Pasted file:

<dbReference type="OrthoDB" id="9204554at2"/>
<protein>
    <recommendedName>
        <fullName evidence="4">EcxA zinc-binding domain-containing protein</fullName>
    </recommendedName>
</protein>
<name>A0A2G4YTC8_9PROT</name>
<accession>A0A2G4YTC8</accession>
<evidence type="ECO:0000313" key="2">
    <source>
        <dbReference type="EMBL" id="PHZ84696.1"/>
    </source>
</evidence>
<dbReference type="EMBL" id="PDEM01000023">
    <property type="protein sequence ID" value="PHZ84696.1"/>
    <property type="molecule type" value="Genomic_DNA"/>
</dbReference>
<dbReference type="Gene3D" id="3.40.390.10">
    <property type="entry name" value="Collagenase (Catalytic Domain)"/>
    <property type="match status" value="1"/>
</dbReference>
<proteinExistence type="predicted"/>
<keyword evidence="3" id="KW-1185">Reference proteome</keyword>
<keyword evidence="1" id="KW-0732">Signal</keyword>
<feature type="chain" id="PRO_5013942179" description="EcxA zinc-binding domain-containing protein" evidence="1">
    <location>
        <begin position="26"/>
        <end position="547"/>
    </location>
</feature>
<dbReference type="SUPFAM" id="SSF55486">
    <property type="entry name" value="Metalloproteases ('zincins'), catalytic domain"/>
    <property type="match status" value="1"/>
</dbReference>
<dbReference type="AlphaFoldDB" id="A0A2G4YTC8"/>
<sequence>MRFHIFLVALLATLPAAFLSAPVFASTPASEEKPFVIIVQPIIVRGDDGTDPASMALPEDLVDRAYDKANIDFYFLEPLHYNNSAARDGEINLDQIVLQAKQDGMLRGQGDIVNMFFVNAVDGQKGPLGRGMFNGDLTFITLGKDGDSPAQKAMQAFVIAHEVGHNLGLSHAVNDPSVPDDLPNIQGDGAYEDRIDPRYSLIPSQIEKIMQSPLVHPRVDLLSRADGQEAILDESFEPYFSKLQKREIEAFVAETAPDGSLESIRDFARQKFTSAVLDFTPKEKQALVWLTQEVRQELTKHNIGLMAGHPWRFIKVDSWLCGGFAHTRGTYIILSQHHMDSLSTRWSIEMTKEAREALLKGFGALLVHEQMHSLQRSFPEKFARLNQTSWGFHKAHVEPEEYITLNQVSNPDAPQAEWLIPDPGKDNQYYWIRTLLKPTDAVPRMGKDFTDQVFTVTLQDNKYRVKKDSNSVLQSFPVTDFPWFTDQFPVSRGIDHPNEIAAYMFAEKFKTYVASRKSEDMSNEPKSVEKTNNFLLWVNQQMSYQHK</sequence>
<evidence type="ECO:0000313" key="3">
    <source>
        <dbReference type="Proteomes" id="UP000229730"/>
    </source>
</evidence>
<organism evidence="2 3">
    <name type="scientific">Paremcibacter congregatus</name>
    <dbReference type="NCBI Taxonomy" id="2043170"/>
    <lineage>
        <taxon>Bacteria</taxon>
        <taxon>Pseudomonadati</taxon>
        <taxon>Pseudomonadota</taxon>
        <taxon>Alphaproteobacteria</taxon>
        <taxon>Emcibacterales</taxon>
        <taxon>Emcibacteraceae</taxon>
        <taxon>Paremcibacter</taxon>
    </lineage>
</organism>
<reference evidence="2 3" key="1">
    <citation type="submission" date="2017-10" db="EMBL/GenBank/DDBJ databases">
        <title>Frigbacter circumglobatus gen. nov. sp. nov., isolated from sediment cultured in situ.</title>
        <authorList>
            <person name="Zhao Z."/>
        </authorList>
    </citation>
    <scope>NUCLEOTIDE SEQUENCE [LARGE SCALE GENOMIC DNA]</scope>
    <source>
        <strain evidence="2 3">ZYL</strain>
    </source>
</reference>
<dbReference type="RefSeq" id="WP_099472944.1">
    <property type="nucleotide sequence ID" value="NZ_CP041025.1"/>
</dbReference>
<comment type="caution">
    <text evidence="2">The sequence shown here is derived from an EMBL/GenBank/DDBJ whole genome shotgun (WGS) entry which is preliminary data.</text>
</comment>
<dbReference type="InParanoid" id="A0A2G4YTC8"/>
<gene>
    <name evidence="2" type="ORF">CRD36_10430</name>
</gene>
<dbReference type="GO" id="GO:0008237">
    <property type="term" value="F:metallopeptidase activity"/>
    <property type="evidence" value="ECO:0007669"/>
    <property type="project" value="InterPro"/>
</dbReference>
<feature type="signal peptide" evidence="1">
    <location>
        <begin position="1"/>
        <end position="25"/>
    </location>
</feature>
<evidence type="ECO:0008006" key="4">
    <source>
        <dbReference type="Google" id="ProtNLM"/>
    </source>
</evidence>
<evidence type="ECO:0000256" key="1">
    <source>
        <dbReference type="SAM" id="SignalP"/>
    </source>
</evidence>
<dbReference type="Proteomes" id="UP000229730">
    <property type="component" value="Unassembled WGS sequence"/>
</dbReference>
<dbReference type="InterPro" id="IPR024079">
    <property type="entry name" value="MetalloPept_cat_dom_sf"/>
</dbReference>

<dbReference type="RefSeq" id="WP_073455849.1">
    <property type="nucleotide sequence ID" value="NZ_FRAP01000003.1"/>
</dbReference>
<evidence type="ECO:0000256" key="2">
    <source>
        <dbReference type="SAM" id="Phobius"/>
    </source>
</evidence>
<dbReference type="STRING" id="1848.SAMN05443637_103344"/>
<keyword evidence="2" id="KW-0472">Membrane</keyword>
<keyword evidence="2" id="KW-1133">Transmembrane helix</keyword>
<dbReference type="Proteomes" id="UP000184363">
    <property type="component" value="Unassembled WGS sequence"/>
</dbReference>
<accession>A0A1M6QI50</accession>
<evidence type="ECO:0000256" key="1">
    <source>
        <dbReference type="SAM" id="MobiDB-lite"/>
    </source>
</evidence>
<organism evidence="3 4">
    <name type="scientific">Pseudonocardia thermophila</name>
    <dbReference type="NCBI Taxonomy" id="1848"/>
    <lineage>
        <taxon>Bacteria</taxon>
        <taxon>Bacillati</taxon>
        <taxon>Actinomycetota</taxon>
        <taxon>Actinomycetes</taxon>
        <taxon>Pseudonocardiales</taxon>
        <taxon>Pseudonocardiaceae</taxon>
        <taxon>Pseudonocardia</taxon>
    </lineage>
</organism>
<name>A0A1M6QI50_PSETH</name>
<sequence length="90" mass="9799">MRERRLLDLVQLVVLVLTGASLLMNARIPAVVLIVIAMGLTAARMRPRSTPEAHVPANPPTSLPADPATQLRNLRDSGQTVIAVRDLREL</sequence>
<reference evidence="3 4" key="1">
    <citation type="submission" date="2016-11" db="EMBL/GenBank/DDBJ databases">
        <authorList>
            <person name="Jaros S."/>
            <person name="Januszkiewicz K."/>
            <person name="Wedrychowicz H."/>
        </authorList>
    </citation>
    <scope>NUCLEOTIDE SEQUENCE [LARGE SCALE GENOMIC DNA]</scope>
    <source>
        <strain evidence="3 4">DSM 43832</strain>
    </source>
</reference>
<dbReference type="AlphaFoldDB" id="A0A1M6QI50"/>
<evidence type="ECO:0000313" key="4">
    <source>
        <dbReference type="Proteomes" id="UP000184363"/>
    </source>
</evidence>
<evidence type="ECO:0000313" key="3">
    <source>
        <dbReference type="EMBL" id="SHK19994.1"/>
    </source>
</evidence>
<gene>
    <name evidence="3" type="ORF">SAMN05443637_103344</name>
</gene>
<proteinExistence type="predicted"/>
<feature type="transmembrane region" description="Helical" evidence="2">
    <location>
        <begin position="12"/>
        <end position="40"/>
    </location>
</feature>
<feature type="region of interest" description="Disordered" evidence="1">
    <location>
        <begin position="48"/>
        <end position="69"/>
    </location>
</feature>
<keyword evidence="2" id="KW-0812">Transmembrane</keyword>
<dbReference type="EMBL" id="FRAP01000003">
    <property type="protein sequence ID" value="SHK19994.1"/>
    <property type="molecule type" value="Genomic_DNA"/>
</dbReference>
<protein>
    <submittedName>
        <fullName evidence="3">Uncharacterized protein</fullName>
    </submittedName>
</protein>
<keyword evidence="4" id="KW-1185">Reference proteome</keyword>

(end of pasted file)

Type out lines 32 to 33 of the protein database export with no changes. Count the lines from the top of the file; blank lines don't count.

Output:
    <property type="entry name" value="Metalloproteases ('zincins'), catalytic domain"/>
    <property type="match status" value="1"/>